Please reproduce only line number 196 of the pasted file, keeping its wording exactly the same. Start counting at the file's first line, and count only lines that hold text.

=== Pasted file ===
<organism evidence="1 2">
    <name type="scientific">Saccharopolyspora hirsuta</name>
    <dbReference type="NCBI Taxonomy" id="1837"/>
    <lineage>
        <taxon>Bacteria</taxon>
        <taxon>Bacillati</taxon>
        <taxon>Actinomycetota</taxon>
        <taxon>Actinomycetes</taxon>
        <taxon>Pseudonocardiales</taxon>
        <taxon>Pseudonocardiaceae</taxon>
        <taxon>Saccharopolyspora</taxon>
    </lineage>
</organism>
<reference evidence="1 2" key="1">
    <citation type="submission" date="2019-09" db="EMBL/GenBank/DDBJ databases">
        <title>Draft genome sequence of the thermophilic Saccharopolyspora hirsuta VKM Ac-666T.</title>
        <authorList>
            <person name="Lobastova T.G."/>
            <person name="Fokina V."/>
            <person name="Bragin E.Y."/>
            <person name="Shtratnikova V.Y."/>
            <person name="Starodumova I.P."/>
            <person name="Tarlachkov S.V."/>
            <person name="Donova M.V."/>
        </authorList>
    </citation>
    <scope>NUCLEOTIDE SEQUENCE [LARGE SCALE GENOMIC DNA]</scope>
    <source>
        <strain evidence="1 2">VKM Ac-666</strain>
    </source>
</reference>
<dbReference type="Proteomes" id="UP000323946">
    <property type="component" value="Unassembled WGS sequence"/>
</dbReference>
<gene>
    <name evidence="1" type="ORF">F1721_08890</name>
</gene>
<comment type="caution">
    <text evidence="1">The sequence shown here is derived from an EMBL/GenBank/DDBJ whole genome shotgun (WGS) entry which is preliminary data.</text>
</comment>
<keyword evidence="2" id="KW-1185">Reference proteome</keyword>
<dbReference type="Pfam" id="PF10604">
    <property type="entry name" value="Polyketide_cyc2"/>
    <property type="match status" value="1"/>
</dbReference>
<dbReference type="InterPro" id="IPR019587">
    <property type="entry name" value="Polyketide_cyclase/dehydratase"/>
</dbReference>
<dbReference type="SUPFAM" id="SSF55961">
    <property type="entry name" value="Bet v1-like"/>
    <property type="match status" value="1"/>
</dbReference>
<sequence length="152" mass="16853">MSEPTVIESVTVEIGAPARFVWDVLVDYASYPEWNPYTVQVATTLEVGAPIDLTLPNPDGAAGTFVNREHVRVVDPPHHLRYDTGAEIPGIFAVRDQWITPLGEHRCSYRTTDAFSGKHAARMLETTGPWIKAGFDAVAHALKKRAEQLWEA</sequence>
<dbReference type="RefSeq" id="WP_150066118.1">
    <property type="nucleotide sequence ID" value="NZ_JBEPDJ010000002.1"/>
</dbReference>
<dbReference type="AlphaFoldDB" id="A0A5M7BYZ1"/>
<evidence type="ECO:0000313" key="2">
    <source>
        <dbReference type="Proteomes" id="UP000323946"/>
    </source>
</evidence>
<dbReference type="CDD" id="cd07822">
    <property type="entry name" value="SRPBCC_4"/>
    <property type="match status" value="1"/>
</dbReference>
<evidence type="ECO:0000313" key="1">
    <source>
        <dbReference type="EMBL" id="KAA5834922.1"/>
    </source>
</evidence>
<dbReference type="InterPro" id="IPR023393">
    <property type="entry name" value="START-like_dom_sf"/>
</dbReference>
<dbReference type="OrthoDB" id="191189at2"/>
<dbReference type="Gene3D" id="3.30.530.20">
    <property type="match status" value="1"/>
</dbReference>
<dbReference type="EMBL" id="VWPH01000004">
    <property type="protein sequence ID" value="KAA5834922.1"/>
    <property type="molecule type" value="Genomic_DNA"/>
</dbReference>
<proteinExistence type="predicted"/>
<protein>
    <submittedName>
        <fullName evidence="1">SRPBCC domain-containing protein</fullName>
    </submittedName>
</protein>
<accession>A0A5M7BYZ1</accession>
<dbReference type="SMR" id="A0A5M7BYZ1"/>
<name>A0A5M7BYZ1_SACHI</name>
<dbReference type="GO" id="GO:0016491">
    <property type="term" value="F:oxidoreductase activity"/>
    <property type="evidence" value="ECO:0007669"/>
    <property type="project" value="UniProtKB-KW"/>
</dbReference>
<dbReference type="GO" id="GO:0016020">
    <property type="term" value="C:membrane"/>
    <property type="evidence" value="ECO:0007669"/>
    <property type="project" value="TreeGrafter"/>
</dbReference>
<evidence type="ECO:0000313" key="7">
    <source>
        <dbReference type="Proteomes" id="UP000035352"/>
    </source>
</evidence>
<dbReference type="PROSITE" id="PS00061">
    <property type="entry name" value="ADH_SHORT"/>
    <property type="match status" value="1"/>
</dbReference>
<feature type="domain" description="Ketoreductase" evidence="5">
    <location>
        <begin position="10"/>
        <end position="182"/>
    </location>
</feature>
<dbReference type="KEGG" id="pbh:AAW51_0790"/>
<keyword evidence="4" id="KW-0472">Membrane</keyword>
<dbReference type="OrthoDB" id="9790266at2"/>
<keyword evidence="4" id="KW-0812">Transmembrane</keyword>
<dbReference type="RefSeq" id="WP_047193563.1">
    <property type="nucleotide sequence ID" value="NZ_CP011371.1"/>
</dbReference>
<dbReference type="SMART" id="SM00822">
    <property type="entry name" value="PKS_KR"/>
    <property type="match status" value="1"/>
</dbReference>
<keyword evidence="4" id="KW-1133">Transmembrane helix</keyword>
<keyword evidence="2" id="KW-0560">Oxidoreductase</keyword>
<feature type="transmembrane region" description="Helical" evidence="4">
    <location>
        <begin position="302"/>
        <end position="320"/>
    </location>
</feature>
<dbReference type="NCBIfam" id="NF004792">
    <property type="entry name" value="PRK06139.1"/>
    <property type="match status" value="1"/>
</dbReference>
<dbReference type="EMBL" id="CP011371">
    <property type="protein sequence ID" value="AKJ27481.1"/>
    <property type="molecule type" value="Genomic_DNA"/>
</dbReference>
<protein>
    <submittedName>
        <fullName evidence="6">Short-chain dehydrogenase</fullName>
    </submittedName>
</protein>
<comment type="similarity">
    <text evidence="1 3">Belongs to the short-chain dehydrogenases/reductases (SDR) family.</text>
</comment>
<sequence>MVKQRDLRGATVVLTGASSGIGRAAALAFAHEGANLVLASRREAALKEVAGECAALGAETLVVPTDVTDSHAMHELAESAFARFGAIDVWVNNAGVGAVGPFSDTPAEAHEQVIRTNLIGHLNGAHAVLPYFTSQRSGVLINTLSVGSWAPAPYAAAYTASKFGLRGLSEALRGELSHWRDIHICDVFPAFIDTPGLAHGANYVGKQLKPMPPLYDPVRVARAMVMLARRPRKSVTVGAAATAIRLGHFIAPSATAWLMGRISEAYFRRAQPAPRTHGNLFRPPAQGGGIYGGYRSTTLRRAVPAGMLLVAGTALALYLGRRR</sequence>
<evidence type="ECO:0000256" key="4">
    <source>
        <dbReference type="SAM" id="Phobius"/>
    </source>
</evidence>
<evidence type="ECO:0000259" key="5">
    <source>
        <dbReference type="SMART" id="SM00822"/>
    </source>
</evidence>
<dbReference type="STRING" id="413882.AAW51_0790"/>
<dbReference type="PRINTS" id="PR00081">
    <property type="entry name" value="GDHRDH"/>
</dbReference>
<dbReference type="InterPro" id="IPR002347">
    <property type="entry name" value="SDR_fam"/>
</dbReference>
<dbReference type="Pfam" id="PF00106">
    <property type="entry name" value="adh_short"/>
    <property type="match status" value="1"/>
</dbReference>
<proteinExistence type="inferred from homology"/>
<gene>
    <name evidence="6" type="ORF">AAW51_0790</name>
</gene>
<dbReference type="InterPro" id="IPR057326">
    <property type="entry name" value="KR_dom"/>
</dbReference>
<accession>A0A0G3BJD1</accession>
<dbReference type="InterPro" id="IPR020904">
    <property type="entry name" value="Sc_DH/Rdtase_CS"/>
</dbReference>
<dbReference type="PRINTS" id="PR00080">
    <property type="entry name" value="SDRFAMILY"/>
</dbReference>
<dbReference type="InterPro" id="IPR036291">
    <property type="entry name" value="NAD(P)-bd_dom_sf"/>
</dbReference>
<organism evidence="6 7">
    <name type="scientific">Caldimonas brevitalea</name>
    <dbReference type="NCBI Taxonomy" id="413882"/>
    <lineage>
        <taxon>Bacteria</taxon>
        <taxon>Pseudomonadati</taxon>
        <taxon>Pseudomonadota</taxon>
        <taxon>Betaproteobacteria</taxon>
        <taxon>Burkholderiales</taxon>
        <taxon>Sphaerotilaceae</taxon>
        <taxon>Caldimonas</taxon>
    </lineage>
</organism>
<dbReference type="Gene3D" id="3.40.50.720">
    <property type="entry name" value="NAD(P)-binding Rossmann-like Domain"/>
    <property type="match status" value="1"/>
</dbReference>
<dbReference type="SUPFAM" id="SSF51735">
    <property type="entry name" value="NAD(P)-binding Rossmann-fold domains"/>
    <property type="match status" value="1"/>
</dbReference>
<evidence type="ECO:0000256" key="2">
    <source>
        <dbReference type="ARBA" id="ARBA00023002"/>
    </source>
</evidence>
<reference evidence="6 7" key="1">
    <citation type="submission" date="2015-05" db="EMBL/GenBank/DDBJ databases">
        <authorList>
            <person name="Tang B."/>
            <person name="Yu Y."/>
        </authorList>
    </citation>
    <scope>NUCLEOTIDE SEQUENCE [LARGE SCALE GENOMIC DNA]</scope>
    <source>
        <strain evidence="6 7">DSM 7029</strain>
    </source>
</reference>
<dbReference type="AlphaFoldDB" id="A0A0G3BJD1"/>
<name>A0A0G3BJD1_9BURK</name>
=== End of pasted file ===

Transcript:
        <taxon>Pseudomonadati</taxon>